My life in….Chocolate

 

 

My first confectionery job was working for Dr Adrian Dodson in the confectionery section of Leatherhead Food Research. Between 1978 and 1984, Adrian and I dismantled washing machines in order to speed up Mint Imperial production and demonstrated why trying to make the coating around choc-ices even cheaper was a really bad idea.

 

Fast forward to 1991. As Technical Director of Whole Earth Foods I was responsible for developing new organic foods. Our French contact, the late André Deberdt, had sent me a parcel of organic ingredients from Togo, in West Africa. Buried at the bottom of the box was a single bar of chocolate, another of André’s mad projects. I tried it and thought it the best chocolate I had ever eaten. Straight away I rushed upstairs to the office of Whole Earth supremo Craig Sams. He agreed it tasted fantastic, but had I noted that Whole Earth had been militantly anti-sugar since its formation in 1977?

 

Eventually it was decided that a new company would be set up to market the chocolate. Wanting to sound like a Jermyn Street shirt-maker, we settled on the brand name Green & Black’s – Green because we were using organic cocoa, Black because at 70% cocoa solids this was the darkest bar on the UK market by some distance. We hit the market at exactly the right time and – aided significantly by the money, drive and contacts of Craig’s partner Jo Fairley – Green & Black’s was away. What happened next is recounted in Craig and Jo’s book Sweet Dreams.

 

I left Green & Black’s to launch OF+ in 1995. By 2009 the successful launch of Divine Chocolate was behind me (see My life in…Fairtrade) and I was talking to my friend Dave Alexander from Global Organics in Boston as he was passing through London. Global represented an Italian chocolate manufacturer called ICAM, which Dave felt could do with some support in the UK market. I arranged to meet Carla Baroni from ICAM for lunch at Casa di Lucia, a wonderful Slow Food restaurant located in the hills above the company’s headquarters in Lecco, near Milan. I was hired as a consultant and became the firm’s UK representative in 2011.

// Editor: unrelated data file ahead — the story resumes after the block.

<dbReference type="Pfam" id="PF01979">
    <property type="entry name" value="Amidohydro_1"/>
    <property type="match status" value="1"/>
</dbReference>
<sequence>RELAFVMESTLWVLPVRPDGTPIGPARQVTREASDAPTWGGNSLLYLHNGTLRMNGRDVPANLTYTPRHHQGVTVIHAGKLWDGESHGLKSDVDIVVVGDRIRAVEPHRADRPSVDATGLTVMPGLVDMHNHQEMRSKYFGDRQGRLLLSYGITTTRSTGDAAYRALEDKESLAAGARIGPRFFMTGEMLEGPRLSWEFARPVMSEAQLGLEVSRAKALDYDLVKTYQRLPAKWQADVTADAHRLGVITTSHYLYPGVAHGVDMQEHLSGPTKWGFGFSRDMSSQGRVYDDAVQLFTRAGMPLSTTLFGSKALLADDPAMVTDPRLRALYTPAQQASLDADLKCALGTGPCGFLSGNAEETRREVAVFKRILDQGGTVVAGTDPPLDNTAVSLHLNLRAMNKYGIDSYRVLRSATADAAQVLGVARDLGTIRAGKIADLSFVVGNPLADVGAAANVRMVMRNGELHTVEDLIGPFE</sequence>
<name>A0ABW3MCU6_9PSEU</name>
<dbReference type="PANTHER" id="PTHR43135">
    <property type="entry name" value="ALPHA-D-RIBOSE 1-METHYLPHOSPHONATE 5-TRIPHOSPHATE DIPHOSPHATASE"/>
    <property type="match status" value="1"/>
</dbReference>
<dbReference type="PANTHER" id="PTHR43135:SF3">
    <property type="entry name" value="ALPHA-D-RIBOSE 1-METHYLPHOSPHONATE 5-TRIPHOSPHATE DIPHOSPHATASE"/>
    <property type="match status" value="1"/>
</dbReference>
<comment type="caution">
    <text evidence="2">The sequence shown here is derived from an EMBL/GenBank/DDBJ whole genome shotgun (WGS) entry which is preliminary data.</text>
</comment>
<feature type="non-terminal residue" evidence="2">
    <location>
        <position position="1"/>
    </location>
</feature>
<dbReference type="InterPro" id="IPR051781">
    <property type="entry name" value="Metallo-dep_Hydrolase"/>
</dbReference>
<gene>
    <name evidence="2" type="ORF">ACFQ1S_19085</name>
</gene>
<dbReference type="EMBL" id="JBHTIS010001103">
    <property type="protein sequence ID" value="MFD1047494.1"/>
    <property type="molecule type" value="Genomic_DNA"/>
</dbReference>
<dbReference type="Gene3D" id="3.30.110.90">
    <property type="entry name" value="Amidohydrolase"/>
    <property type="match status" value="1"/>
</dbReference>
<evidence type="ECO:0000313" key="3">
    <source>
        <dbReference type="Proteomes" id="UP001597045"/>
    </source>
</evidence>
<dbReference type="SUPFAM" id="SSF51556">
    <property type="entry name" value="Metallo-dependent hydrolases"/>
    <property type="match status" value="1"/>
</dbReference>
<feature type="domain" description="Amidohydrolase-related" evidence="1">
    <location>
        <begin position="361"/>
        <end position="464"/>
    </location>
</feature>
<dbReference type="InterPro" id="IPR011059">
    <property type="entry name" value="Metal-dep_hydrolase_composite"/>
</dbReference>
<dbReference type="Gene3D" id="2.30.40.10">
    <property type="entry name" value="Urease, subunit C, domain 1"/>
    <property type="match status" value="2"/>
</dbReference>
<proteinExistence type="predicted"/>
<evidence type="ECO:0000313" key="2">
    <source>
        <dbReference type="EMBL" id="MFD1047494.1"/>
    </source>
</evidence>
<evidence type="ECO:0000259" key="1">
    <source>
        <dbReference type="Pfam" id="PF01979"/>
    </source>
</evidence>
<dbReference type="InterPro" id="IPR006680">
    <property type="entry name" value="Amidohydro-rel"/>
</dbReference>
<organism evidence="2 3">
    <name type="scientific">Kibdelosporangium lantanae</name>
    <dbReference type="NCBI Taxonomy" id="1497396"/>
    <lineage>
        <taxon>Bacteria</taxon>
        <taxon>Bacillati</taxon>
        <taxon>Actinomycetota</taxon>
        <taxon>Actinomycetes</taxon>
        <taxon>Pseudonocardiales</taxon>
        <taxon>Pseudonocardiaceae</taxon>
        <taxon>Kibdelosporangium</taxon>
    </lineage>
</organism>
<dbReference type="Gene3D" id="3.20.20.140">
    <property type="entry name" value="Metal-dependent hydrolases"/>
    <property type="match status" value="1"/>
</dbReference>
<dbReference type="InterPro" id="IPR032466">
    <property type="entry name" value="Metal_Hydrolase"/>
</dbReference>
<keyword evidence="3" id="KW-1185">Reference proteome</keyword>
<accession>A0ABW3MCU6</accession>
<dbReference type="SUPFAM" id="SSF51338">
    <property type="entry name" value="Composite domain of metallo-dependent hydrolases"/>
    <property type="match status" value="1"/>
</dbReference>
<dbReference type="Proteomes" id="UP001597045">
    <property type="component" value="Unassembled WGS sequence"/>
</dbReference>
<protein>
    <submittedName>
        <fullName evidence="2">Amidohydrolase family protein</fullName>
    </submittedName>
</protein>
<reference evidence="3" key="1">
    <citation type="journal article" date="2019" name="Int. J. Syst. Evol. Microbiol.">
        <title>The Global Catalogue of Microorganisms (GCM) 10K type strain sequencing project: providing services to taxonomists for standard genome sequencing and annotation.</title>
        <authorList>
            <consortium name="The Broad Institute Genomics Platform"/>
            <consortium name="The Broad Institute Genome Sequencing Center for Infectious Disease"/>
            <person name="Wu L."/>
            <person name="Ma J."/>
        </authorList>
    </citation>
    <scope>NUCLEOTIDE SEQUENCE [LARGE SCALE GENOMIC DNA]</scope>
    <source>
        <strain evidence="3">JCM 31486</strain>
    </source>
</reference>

I was deeply impressed by ICAM. Founded in 1946, it was a family-owned business, deeply committed both to supporting its cocoa farmers and making high quality bean-to-bar chocolate. The new factory in Orsenigo was state of the art, and everyone I met from the management team was highly professional and welcoming. And so it remains. We have managed to gain and retain significant private-label business in the UK, thanks to ICAM’s considerable expertise in sourcing fine cocoa (single origin, Fairtrade, organic and more) and turning it into great chocolate.

 

To keep myself up to date with the dynamic UK chocolate scene, I joined the Academy of Chocolate, where I now serve on the committee and help with planning its prestigious awards. I also chair the London Chocolate Forum and am an enthusiastic supporter of the London Chocolate Show.

 

Chocolate remains a source of fascination to me – there is always more to learn. The more I work with chocolate, the more respect I have for the farmers who grow the cocoa. I have visited the Conacado co-op in the Dominican Republic, and hope one day to make it to Peru or even Madagascar. And do I still love eating it? Absolutely – Vanini 49% milk with sea salt please…